Dynamically resolving function shared arguments in JavaScript

July 19, 2014

Sometimes we have functions which expect the same arguments as other functions, all fine there. Sometimes these arguments are obtained/resolved asynchronously. If there are a lot of these functions that share the same resource, we can come up with lot of unnecessary boilerplate.

Imagine having a function like resolveMetaData() which asynchronously obtains fresh data every time it’s called (to keep the code at a very simple level, for the purpose of this post I’ll be using setTimeout() instead of something a bit more complex like an AJAX call):

function resolveMetaData(callback) {
    // for the purpose of the demo we'll simply mock the metaData object
    var metaData = { message: "Meta message", start: new Date() };

    // async business logic example
    setTimeout(function () {
        metaData.end = new Date();
        // after metaData is ready, resolve callback
    }, 1000);

And two functions that require a new instance of metaData upon their execution:

function fnOne(data, metaData) {

function fnTwo(id, data, metaData) {

The simplest way to provide the latest metaData to these functions would be to use callbacks like this:

resolveMetaData(function(metaData) {
    fnOne("fnOne", metaData);

resolveMetaData(function(metaData) {
    fnOne(1, "fnTwo", metaData);

If you had to write a lot of functions similar to fnOne() and fnTwo() (ie. 10 or more) and all of them required the latest metaData, you would most probably be tempted to somehow reduce the code and get rid of the callback boilerplate. The first two ideas that came to my mind on how to resolve this were function overloads and/or having a base function that would handle metaData resolving. Since JS doesn’t really support overloading (in the same way as say C# does), having a base function to handle metaData resolving seems like a safe bet. The only question is - how do we call a function in JS with the parameters we got and resolve the shared parameters asynchronously?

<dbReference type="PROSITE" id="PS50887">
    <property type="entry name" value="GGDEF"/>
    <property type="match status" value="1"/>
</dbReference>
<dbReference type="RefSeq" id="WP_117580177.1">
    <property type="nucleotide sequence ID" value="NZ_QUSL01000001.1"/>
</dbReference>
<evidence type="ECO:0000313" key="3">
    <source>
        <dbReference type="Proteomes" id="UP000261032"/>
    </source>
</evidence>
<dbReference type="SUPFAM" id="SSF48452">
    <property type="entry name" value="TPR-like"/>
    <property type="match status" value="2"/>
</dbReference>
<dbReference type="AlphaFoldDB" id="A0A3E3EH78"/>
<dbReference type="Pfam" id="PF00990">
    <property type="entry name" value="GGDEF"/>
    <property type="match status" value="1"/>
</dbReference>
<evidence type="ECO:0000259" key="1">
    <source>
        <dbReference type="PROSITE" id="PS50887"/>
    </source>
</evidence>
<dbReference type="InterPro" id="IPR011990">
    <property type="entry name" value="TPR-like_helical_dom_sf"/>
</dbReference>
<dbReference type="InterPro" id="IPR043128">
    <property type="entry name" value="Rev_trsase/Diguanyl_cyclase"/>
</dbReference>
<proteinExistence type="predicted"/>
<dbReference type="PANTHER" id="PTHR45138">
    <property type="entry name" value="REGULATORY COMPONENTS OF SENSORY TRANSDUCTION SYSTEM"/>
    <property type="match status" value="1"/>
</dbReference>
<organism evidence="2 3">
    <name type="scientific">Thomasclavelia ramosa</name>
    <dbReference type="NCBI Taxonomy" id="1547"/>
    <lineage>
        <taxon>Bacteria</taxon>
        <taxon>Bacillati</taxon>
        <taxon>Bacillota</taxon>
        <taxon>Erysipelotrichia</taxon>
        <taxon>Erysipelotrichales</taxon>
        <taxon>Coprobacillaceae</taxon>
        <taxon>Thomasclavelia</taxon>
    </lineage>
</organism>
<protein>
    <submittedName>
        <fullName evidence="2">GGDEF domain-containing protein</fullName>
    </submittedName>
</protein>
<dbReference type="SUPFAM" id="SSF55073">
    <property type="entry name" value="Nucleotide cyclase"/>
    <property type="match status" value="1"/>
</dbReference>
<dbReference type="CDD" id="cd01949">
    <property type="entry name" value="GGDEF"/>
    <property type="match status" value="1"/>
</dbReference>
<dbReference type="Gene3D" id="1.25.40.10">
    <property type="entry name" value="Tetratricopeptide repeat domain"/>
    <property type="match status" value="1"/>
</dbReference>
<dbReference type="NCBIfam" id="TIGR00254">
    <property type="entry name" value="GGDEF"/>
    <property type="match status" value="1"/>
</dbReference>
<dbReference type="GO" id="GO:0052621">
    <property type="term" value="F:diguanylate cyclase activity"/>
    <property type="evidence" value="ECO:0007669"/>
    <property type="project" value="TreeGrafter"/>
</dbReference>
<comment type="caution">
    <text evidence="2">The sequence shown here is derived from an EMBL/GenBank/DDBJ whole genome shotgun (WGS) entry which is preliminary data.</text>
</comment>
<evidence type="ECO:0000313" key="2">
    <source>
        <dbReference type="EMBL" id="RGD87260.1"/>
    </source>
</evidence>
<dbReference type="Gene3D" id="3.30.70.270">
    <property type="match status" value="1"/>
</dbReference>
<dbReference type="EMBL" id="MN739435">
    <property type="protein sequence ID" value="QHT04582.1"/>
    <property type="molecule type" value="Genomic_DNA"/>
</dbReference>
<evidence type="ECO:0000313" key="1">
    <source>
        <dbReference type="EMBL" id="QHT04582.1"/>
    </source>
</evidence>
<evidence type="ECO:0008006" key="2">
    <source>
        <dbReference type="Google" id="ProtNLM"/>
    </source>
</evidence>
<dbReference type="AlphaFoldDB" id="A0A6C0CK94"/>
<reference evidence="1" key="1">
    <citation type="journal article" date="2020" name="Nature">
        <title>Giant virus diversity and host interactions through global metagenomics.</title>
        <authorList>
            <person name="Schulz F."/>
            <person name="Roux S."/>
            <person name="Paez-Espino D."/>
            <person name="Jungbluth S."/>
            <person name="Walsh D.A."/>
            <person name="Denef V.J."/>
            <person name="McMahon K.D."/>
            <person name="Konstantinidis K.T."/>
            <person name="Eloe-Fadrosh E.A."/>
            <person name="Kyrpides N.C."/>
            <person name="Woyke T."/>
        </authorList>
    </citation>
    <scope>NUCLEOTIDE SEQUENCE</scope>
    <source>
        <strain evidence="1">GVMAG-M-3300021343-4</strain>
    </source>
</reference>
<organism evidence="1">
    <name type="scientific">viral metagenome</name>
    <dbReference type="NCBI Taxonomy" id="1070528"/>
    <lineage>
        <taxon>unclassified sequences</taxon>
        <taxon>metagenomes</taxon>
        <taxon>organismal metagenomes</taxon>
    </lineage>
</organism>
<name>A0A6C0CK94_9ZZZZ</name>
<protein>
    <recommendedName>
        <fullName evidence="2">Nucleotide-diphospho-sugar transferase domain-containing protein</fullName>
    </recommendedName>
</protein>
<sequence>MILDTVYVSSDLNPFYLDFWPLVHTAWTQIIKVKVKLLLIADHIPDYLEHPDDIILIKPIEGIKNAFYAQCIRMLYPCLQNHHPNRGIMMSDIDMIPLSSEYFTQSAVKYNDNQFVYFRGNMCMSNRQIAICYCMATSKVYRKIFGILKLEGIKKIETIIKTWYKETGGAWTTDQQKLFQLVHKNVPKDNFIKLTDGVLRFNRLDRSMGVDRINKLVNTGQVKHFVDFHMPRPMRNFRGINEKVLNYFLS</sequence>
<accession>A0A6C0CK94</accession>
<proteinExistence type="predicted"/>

Fortunately Function.prototype.apply() comes to the rescue! It allows us to call a function with arguments as an array which is quite handy. Since functions in JS are objects, we can now create a base function which accepts the function object of the function we wish to call, and the args we have at that point. It then resolves metaData, appends it to the arguments array and calls the passed function with these arguments. This is how the base function would look like:

function fnBase(fn, args) {
    resolveMetaData(function (metaData) {
        fn.apply(this, args);

And this is the how we can now call fnOne() and fnTwo() through the fnBase():

fnBase(fnOne, ["fnOne"]);
fnBase(fnTwo, [1, "fnTwo"]);

It would be possible to place metaData as a first argument in fnOne() and fnTwo() signatures but that would require additional args position handling in fnBase() so it is probably best to put metaData as the last argument.

That’s it, hope it helps. Enjoy! :)

Written by Tihomir Kit, a senior software engineer @Dovetail.
🖖 Stay curious. @GitHub